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July 30, 2009


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I'm not an easily offended person, obviously. In fact, I make a living creating television that pushes the limits of taste and then spend my free time writing plays that I'd like to think are pretty bold in their humor as well. That said, I'm just not able to go there with jokes at gay people's offense. Like you said, we don't even really have civil rights in our own country yet and I still get called a faggot by random strangers enough that it's difficult to find humor in "paging doctor faggot".

The pain and torture and constant fear I experienced as a kid is one of the things that makes me who I am today. Hell, it even helped make me funny. But it also gave me a sense of when people were laughing WITH me or laughing AT me. At "The Hangover" it was totally the latter.


I haven't noticed a resurgence of homophobic language - maybe an increase. For the last 15 years (at least), homophobic language has been a constant part of the culture. It's in television comedy shows - watch some old episodes of Friends or some new ones of Entourage. I saw Ice Age 3 yesterday with my son and it's even there - in children's entertainment. Granted it goes over their head (it's a cheeky aside for the adults), but by having it there in the first place communicates to children who and what the culture thinks is acceptable to make fun of and eventually it will connect with them.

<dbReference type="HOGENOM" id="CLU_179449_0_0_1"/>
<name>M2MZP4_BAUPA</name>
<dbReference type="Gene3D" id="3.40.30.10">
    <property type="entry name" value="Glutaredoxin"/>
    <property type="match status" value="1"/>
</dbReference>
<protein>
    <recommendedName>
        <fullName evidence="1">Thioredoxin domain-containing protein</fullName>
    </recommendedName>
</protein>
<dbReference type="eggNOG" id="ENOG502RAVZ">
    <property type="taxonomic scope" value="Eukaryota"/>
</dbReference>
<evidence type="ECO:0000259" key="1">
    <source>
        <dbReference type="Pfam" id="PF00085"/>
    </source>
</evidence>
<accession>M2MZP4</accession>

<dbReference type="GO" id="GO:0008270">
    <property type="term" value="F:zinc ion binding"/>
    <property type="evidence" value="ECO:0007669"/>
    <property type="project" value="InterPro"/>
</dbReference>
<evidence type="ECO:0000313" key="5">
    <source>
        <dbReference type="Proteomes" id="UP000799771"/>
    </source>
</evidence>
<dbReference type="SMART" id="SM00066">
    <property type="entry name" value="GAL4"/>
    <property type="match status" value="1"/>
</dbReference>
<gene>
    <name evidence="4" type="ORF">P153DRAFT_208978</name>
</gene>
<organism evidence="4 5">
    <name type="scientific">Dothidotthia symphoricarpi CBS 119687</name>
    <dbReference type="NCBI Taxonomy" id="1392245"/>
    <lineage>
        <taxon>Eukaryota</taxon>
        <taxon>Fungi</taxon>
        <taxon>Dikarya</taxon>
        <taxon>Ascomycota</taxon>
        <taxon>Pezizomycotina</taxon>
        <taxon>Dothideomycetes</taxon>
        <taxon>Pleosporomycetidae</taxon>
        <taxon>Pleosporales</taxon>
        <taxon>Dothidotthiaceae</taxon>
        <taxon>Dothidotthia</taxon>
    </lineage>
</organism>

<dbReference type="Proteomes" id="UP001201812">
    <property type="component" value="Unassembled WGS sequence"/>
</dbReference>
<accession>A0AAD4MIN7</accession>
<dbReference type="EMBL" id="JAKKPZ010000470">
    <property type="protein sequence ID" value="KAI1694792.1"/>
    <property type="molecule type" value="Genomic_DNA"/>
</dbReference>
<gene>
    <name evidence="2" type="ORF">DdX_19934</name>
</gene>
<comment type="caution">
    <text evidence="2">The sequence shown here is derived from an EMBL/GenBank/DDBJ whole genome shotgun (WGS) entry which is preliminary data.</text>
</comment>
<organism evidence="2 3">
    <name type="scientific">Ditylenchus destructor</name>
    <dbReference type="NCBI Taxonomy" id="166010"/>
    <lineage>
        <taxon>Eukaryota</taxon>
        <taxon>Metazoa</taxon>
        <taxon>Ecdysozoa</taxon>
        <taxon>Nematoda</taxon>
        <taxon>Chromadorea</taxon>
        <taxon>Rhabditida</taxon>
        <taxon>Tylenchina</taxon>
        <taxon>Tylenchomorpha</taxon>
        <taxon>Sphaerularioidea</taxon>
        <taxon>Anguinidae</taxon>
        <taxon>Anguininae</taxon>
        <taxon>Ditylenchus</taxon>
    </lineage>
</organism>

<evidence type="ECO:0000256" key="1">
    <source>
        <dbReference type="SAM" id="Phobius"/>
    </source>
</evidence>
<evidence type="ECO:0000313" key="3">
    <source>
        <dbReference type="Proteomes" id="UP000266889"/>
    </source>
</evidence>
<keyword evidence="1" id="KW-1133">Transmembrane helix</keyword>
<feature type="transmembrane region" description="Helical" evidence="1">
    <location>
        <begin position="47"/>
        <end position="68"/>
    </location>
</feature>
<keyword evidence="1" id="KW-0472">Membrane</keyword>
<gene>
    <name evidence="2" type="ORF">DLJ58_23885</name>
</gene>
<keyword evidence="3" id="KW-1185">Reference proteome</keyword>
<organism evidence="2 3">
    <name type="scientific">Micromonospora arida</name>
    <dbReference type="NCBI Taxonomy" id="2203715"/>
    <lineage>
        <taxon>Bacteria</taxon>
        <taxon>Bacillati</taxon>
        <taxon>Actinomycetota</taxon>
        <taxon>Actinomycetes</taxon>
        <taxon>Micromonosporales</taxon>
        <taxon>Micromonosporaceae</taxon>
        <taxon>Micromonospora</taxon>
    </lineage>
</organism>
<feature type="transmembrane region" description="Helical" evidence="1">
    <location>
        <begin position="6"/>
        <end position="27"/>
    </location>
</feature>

Karl Miller

I think Cartman's anti-semitism works as humor for a third reason: he's a spoiled, sexless 10-year old kid. Whenever I hear Beck or Hannity shrieking about race, I see the same.


Just because you use the word faggot doesn't mean you hate gay people...


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